Jobs and the economy must be a priority. Our next president must understand business and economics. According to the Bureau of Labor Statistics, over 46 million people or 15 percent of the population are living in poverty. And the labor force participation rate is the lowest it’s been since 1978. Yet, Democrats continue to leverage deceptive numbers regarding both the economy and the unemployment rate. It doesn’t matter that good-paying jobs are becoming exceedingly scarce and families are hurting.

Finally, the next president for whom you vote must be a God-fearing man. Progressives are tenaciously attacking anything that remotely resembles morality and God’s Word.

They must understand it will take more than a man to return America to greatness.

Mark Caserta is a conservative blogger, a Cabell County resident and a regular contributor to The Herald-Dispatch editorial page.

Rand Paul blisters Obama and Clinton, calls for GOP diversity

21 Sep


By Cathleen Decker contact the reporter

Fewer than 50 days before an election that may give Republicans control of the Senate as well as the House, Sen. Rand Paul (R-Ky.) on Saturday skipped past those contests entirely to focus on one in which he may play a more central role — the 2016 presidential race.

Paul, the featured speaker at the California Republican convention, made no mention of the party’s national advantages this year. He blasted President Obama and potential Democratic nominee Hillary Rodham Clinton as insufficient present or future commanders-in-chief. He insisted that the GOP must dramatically expand its reach in order to win presidential contests — a strategy that coincides with his pre-presidential efforts.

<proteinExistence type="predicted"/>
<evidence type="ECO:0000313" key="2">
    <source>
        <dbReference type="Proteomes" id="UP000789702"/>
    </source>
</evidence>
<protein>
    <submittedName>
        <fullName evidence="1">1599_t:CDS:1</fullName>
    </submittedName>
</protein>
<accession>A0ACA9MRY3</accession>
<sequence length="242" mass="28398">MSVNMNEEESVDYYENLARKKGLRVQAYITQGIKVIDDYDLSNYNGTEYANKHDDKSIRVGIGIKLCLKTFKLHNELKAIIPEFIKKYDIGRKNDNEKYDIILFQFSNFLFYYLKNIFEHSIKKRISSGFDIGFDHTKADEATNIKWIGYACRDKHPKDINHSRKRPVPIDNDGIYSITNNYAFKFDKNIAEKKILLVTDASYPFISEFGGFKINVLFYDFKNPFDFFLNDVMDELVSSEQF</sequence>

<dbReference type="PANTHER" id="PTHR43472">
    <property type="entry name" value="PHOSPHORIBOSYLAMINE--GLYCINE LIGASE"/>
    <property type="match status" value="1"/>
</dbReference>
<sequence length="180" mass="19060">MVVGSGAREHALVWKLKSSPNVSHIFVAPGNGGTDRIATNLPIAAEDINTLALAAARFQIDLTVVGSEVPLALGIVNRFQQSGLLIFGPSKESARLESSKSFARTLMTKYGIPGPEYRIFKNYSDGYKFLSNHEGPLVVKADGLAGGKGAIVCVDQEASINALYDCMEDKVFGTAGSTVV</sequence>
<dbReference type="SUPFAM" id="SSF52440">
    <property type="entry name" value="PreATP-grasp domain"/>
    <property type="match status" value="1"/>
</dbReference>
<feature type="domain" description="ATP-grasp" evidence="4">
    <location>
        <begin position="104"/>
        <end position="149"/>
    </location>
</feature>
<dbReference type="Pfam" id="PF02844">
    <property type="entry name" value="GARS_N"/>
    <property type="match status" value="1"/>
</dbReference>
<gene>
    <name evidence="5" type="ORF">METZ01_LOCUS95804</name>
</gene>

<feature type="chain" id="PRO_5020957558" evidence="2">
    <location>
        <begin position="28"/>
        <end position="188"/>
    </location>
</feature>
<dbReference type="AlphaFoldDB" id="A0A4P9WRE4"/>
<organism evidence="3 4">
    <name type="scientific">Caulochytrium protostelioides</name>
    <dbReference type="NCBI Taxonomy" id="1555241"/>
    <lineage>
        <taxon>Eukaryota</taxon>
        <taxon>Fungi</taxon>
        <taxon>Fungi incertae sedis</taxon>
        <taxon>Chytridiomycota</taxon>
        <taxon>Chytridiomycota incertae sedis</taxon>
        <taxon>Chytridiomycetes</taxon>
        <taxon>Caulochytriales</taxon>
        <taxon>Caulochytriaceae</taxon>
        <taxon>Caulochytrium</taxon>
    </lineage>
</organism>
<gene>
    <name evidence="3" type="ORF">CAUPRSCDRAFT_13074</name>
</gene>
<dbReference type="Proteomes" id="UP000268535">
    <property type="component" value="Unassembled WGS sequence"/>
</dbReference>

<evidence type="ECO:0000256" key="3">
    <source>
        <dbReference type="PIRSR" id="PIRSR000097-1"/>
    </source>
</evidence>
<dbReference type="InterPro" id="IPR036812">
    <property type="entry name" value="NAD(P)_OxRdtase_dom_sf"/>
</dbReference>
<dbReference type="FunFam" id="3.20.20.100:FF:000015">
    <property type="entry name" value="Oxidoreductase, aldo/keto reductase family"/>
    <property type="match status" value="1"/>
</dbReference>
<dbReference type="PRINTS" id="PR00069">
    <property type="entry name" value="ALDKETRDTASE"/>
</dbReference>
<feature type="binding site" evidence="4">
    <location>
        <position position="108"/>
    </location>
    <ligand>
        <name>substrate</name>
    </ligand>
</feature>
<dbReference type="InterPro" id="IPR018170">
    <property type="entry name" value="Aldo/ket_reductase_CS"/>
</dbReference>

He accused Obama of confounding the Constitution when he expanded Obamacare, moved against overseas targets without specific congressional authorization, and announced plans — since delayed — to use executive action to change the nation’s immigration laws.

“It is a terrible tragedy, it is a danger to us as a country, and we need to do everything we can to stop him from abusing our laws,” Paul said. He said later, “We have a president who basically has created a lawless atmosphere in Washington.”

Speaking about Clinton, he used her famous 2008 primary ad, which argued that she more than Obama would be the president capable of answering a phone call about a middle-of-the-night crisis:

“I think she had a 3 a.m. moment. She didn’t answer the phone, and I think it absolutely should preclude her from being [president],” he said after detailing what he termed her failings leading up to the 2012 attack on the U.S. mission in Benghazi, Libya. (His final word was obscured by applause from the strongly anti-Clinton crowd.)


Those were the easy targets, however.  Paul’s more passionate appeal was one that he has forwarded across the country in such unlikely venues as UC Berkeley. Paul’s argument — that the party needs to expand from its older and white base, groups amply represented among the delegates — was framed as one that could reverse the party’s long record of thumpings in California and its national presidential losses.